To comply with a statewide "fair pricing" law, hospitals throughout California have significantly lowered prices to uninsured patients, with nearly all even going beyond the state mandate and offering free care to those below the poverty line.
The surprising success of the legislation represents the beginnings of a safety net not in place for other states.
Some 6.8 million people in California lack health insurance, often relying on hospital emergency departments for healthcare. Based on hospital billing plans, those visits can rack up huge bills that the uninsured cannot pay becoming just a "starting point" for negotiations between the hospital and the patient.
In 2006, California's legislature passed the Hospital Fair Pricing Act, which required hospitals throughout the state to develop pricing schemes for uninsured individuals at or below 350 percent of the federal poverty level, with price caps limiting how much hospitals can collect. (The legislation also covered insured individuals whose annual medical expenses exceeded 10 percent of their family's income.)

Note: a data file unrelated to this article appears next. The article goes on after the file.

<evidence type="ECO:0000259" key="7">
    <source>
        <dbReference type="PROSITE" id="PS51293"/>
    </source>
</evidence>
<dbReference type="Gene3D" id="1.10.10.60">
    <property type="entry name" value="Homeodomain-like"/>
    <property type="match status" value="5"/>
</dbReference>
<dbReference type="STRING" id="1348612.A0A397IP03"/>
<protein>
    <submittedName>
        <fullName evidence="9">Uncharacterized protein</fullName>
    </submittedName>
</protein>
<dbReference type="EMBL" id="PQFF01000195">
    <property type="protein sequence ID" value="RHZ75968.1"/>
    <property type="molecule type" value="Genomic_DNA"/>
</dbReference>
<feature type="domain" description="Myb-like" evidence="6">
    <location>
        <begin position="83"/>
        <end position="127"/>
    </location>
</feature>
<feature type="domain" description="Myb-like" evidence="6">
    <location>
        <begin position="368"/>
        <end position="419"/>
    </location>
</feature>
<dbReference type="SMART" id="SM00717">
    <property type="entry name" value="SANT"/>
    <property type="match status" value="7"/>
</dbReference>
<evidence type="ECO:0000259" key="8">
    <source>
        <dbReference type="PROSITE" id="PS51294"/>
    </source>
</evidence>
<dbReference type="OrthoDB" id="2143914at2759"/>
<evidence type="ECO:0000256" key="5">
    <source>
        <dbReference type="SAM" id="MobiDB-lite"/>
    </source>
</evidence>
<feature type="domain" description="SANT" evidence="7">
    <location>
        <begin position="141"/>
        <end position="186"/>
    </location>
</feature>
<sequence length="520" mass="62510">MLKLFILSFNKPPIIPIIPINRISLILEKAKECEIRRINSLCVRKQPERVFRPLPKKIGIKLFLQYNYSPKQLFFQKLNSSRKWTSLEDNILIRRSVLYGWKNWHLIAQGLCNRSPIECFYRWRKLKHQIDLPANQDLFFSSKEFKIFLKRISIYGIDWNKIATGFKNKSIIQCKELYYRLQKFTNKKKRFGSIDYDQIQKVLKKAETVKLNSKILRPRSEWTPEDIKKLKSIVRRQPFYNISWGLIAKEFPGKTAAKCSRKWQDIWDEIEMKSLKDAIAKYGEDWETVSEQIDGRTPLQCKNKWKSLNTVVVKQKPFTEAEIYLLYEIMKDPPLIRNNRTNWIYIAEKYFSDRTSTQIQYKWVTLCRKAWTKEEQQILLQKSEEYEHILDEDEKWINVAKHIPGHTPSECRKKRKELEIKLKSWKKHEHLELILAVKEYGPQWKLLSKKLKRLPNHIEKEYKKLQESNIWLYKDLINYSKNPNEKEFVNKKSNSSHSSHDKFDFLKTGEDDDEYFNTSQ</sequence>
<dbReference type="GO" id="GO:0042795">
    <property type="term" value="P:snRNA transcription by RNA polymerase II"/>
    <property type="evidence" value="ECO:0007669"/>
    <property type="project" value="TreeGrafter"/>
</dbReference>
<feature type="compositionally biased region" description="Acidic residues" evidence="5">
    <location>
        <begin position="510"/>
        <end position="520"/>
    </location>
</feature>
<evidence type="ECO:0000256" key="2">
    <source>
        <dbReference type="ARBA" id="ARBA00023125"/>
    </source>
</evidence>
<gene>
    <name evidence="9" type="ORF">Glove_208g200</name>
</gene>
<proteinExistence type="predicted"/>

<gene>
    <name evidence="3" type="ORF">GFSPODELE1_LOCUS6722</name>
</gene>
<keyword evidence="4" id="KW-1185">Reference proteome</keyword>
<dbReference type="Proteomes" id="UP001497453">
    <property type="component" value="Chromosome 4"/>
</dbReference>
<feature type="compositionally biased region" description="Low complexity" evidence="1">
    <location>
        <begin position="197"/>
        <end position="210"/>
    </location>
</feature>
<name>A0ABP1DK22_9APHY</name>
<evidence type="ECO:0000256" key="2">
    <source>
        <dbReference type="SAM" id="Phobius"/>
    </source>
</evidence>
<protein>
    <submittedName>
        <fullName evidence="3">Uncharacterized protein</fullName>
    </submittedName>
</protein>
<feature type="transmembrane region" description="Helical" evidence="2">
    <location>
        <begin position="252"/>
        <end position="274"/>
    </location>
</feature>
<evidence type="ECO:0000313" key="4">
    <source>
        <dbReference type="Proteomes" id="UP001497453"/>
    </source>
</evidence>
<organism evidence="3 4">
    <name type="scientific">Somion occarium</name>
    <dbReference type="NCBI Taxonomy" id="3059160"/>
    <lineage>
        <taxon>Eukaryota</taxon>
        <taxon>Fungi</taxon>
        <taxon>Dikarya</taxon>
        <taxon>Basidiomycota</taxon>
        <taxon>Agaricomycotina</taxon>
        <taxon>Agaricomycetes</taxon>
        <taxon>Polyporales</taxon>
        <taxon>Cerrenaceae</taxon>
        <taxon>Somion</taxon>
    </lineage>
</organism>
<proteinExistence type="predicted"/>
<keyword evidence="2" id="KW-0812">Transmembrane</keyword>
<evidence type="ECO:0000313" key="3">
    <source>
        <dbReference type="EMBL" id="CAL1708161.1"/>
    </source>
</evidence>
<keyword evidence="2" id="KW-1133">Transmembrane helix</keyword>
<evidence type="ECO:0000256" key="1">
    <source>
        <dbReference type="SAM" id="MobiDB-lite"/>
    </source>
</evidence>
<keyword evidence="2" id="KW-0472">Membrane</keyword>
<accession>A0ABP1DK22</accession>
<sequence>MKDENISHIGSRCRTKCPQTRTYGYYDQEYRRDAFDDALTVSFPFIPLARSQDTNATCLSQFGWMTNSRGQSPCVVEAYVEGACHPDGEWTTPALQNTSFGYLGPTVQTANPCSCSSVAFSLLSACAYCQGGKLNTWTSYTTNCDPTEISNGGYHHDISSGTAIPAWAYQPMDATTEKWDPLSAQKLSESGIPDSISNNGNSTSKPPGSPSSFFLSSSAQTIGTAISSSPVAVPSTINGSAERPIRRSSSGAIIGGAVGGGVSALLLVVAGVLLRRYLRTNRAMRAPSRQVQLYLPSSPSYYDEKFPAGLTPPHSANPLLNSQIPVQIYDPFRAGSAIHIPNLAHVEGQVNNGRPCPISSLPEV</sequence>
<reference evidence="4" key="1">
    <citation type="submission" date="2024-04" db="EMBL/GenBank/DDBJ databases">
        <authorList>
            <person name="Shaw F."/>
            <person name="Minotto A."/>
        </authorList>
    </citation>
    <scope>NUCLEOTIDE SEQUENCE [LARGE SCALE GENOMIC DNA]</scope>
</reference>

Those pricing schemes developed by the hospitals were then posted on a state-run website, intended for easy access to the public.
That combination of transparency and specific price caps has led to a dramatic reform statewide, according to a new study by USC's Glenn Melnick and Katya Fonkych that will be published in the June edition of the journal Health Affairs on June 3.
"The implications, I think, of this study are national in that California's law is groundbreaking because it specifically mandates income thresholds and prices," said Melnick, professor at the USC Sol Price School of Public Policy and the USC Schaeffer Center for Health Policy and Economics. While other states do have legislation about billing uninsured individuals, California's set boundaries on prices and income levels are a bold first, he said.
Melnick and Fon
|Contact: Robert Perkins|
University of Southern California